Buying diamonds made simple

Diamonds may be a girl’s best friend, but with the dizzying array of natural diamond types, synthetic diamonds and convincing costume-jewelry fakes on the market today, how does a smart shopper choose?

Natural versus lab-grown, crystal-clear or colored — even cubic zirconia is getting some respect. The choices are vast, and there’s likely a stone for nearly any buyer with any budget. The one thing you can do wrong is head down to the jewelry store with no plan.

So, whether you have your sights set on a wedding or just some bling, get started on your hunt with our special diamond-buyer’s guide.

Tips on diamonds




Traditional diamonds still a perfect choice

This is the diamond Marilyn Monroe sang about — the natural stone created in the earth’s crust over millions of years. The round, or “brilliant” cut, remains the most popular. “Two out of every three people who buy a diamond in the world buy a round,” says Fred Cuellar, founder and president of stone processor Diamond Cutters International in Houston, and author of “How to Buy a Diamond.”

Benefits: It’s the real deal. Three factors determine a diamond’s value, Cuellar says. “Beauty — that encompasses all the four ‘Cs’ (cut, color, clarity, carat) — rarity and durability,” he says. Only a natural diamond meets all these standards. A carat is a unit of weight for precious stones, equal to 200 milligrams.

Considerations: Money. Only one out of every 50 diamonds sold in 2010 is likely to appreciate in value, says Cuellar. Prices for rounds of this quality range from $3,400 to $28,000 a carat, according to the Rapaport Diamond Report.

“The No. 1 complaint a woman has about her diamond is sparkle,” says Cuellar. His top tip: Ask for a “vivid” white diamond — the industry’s term for the most sparkling and thus most valuable diamonds.

How to spot good colored diamonds

White or “colorless” diamonds are the most desired, yet colored or “fancy” diamonds can fetch higher prices — or be nearly worthless. Here’s a rundown of what to expect with colored diamonds.

  • Reds and pinks: The rarest of colors, these diamonds get their ruby hues thanks to an irregular atomic structure. “When the spectrum of light enters it, it’s actually exciting certain electrons in the stone to different wavelengths, making it appear red,” Cuellar says. In November, British jeweler Laurence Graff paid a record $46 million for a ring featuring a 24.78-carat rare pink diamond.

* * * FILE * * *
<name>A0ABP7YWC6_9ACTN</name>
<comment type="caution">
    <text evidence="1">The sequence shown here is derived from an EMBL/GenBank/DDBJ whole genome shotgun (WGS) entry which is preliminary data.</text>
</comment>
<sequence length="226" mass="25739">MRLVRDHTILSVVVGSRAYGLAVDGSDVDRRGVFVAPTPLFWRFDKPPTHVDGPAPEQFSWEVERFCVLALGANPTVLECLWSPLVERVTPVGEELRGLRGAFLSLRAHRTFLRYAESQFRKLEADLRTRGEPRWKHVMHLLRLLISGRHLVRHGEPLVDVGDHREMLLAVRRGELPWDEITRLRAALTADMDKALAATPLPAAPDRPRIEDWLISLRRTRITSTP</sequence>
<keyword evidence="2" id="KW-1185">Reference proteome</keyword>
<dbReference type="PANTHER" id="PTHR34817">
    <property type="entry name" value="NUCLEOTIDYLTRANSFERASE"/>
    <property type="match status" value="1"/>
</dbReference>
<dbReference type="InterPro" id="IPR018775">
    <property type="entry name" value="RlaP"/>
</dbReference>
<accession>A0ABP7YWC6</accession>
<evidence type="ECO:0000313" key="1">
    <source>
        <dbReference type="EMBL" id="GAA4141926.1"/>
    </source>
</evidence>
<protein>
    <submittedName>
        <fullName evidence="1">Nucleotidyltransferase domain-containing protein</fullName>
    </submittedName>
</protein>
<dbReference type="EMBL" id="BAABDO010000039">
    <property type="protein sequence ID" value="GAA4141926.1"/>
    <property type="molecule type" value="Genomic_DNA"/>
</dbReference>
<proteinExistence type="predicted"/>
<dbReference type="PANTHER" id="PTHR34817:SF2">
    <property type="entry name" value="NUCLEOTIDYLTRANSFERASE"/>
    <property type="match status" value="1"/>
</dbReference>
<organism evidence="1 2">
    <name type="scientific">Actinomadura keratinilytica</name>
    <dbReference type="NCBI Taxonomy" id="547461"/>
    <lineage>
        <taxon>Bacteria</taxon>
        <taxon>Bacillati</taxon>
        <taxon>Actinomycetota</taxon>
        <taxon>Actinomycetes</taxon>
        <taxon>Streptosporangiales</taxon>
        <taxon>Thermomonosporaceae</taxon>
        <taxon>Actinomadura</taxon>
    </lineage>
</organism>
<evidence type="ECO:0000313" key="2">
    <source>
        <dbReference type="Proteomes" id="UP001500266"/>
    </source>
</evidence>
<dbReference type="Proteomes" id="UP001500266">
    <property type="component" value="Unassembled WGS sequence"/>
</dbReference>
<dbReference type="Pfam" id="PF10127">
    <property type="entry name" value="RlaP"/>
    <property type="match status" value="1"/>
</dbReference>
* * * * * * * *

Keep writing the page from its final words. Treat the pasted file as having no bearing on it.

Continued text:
• Blues: Colored by trace amounts of boron, blues include the allegedly cursed Hope Diamond and the Blue Heart Diamond, both today held by the Smithsonian Institution in Washington, D.C.
  • Yellow: Nitrogen, usually an unwanted quality in mostly colorless natural diamonds, can create expensive, vivid canary-yellow diamonds.
  • Green: Radiation causes the color, but gemological labs often cannot determine if the radiation was natural or man-made. “The person who has it has something of no value,” says Cuellar.
  • Champagne, cognac or chocolate: Skip these newly popular colors, says Cuellar. “You might as well just burn your money,” he says.

Synthetic diamonds are a good alternative

Synthetic diamonds have the same properties as natural diamonds, but they’re man-made by subjecting seed diamonds or other carbon material to high pressure in a laboratory. Also called “cultured diamonds” or “laboratory grown,” the first synthetic diamonds were made in the 1950s by a process later industrialized by General Electric.

Benefits: Cultured diamonds come in the full spectrum of colors and generally cost less than a comparable natural diamond. Of all the colors produced, the labs have perfected fancy grade yellow diamonds and drastically lowered their cost.

“The synthetic yellows are 10 percent of the price (of natural diamonds) and they’re breathtaking,” says Cuellar.

Considerations: Gemologists distinguish synthetics as “laboratory grown” on grading reports. Because the industry cannot control their production, lab-grown diamonds lack the rarity factor.

“Synthetics offer no secondary market value,” Cuellar says. “It’s not going to appreciate. It’s going to depreciate.”

Look good on a budget: simulated diamonds

Also a man-made product, simulated diamonds look the part but have none of the same properties. The most popular of the fakes is cubic zirconia, a crystalline form of zirconium dioxide that first hit the jewelry market in 1976.